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A brief English language lesson

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phpbbadmin
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Re: There are guides for those who are interested...

seo wrote:
Darkehorse wrote:
There are more than one country in the continents of america, of which there are two.

I asume two means either one (from Alaska to the South of Argentina) or three (North, Central & South). Or should we start another thread on geography? ;-P

No I meant two continents that are called America, i.e. North and South America. The last time I took a geography class Central America was not yet a continent.

-Darke

doho123
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Re: There are guides for those who are interested...

Darkehorse wrote:

People from the US egotistically assume that the term Americans refers to people from the USA. Kind of like saying all Europeans are from France.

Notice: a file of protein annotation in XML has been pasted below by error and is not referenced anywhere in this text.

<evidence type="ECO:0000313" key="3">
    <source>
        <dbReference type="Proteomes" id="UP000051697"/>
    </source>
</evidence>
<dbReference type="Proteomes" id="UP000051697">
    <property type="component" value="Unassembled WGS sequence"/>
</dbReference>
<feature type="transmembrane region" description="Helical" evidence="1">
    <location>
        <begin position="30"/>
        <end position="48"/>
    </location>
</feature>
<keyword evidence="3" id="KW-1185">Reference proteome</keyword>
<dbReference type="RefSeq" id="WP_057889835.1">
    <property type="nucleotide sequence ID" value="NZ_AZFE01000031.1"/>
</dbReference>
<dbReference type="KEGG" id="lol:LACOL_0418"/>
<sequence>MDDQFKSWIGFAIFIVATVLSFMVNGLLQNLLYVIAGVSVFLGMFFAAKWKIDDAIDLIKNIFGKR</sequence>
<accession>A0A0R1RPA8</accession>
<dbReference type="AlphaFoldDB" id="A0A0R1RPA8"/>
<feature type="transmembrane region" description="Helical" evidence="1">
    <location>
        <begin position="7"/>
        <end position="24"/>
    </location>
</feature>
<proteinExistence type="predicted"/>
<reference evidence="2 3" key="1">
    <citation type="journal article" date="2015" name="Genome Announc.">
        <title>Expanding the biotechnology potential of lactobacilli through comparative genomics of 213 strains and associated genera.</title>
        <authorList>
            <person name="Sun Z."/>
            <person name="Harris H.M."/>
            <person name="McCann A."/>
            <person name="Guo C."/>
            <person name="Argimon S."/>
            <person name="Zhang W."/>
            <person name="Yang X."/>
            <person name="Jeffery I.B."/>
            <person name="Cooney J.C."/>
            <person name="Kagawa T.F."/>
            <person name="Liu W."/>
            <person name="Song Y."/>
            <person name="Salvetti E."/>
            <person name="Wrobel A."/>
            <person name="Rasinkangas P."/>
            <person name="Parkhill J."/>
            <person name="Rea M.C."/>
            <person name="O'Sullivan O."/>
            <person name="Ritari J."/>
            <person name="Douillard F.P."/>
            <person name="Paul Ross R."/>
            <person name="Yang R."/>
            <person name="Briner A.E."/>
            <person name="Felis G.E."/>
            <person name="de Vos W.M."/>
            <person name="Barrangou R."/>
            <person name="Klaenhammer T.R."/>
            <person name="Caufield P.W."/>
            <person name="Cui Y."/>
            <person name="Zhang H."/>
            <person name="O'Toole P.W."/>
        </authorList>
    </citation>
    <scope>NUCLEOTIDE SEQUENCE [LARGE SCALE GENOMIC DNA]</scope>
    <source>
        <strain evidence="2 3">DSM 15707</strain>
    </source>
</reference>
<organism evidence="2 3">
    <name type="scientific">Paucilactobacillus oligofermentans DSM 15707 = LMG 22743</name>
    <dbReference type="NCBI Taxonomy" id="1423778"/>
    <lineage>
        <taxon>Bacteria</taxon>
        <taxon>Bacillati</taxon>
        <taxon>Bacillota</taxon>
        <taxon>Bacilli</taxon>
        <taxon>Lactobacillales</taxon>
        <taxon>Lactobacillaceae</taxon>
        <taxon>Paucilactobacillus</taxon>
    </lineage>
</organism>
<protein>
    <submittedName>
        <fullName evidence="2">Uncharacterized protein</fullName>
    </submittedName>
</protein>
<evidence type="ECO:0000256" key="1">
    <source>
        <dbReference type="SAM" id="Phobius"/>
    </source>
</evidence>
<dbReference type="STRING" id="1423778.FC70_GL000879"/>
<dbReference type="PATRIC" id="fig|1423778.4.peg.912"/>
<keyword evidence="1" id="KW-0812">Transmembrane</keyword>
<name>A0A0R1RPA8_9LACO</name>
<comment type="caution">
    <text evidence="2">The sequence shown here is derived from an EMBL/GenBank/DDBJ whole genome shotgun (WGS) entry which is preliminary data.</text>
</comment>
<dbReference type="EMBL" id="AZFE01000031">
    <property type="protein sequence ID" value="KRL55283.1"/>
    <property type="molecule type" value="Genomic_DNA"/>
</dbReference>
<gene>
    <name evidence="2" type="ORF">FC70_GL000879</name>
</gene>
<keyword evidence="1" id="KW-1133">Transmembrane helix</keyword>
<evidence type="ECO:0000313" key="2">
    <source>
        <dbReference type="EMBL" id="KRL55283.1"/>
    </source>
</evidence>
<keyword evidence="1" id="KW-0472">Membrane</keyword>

-Darke

I don't think we egotistically assume that, people from the United States somehow "own" the term American. I just think that's how the term "became to be," since noone in the Americas really refer to themselves as North American or South American, it's always based on the country of origin. And since United Statian (or something similar) doesn't really roll off your tongue, American just became the defacto term. And then there's the whole Native American can 'o worms...

I know of noone (however, I wouldn't be surprised that there are some based on the some of the sheeple we have here) who would naturally assume someone calling themselves European to be only French. However, I don't THINK anyone when asked "where are you from," would reply "Oh, I'm European." Well, based on the images from the World Cup, most Europeans paint their country's flag on their faces anyway, so it's not too tough to tell them apart.

But if that was the case, the next logical question would be, if the conversation was leaning that way, would be "from which country", or at the very least, what part.

But now, if we were to figure out what the difference is between Great Britian and the United Kingdom, well, that's a completely different subject!

Epigone
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Re: There are guides for those who are interested...

OrlandoPat wrote: